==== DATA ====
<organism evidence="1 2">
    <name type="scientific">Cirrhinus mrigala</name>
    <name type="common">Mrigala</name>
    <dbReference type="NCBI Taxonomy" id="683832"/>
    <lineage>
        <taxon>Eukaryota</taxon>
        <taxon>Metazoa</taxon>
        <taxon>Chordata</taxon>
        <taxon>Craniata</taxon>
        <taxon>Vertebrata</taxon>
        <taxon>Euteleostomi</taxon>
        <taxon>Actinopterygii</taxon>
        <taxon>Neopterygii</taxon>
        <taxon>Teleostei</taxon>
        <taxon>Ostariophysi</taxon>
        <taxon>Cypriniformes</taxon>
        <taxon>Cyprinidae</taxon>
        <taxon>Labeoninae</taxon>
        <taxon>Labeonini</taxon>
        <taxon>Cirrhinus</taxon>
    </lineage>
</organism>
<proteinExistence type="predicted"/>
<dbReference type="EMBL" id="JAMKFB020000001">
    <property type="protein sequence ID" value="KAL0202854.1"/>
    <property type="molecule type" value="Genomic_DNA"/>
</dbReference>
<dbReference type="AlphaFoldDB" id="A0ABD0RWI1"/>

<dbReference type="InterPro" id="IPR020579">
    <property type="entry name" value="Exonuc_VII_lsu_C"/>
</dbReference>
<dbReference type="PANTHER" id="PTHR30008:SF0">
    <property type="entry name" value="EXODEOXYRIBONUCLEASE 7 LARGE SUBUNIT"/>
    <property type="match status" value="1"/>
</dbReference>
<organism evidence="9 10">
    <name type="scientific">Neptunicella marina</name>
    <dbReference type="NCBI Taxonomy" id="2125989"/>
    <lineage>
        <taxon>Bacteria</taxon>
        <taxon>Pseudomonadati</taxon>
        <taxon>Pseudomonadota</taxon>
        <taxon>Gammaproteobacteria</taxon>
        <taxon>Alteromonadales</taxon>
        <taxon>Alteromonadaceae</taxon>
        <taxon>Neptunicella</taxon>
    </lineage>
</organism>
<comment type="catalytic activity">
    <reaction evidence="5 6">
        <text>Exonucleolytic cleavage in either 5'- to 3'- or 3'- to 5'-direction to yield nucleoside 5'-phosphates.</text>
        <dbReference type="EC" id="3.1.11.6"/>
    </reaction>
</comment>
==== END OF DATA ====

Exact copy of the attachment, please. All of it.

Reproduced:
<organism evidence="1 2">
    <name type="scientific">Cirrhinus mrigala</name>
    <name type="common">Mrigala</name>
    <dbReference type="NCBI Taxonomy" id="683832"/>
    <lineage>
        <taxon>Eukaryota</taxon>
        <taxon>Metazoa</taxon>
        <taxon>Chordata</taxon>
        <taxon>Craniata</taxon>
        <taxon>Vertebrata</taxon>
        <taxon>Euteleostomi</taxon>
        <taxon>Actinopterygii</taxon>
        <taxon>Neopterygii</taxon>
        <taxon>Teleostei</taxon>
        <taxon>Ostariophysi</taxon>
        <taxon>Cypriniformes</taxon>
        <taxon>Cyprinidae</taxon>
        <taxon>Labeoninae</taxon>
        <taxon>Labeonini</taxon>
        <taxon>Cirrhinus</taxon>
    </lineage>
</organism>
<proteinExistence type="predicted"/>
<dbReference type="EMBL" id="JAMKFB020000001">
    <property type="protein sequence ID" value="KAL0202854.1"/>
    <property type="molecule type" value="Genomic_DNA"/>
</dbReference>
<dbReference type="AlphaFoldDB" id="A0ABD0RWI1"/>

<dbReference type="InterPro" id="IPR020579">
    <property type="entry name" value="Exonuc_VII_lsu_C"/>
</dbReference>
<dbReference type="PANTHER" id="PTHR30008:SF0">
    <property type="entry name" value="EXODEOXYRIBONUCLEASE 7 LARGE SUBUNIT"/>
    <property type="match status" value="1"/>
</dbReference>
<organism evidence="9 10">
    <name type="scientific">Neptunicella marina</name>
    <dbReference type="NCBI Taxonomy" id="2125989"/>
    <lineage>
        <taxon>Bacteria</taxon>
        <taxon>Pseudomonadati</taxon>
        <taxon>Pseudomonadota</taxon>
        <taxon>Gammaproteobacteria</taxon>
        <taxon>Alteromonadales</taxon>
        <taxon>Alteromonadaceae</taxon>
        <taxon>Neptunicella</taxon>
    </lineage>
</organism>
<comment type="catalytic activity">
    <reaction evidence="5 6">
        <text>Exonucleolytic cleavage in either 5'- to 3'- or 3'- to 5'-direction to yield nucleoside 5'-phosphates.</text>
        <dbReference type="EC" id="3.1.11.6"/>
    </reaction>
</comment>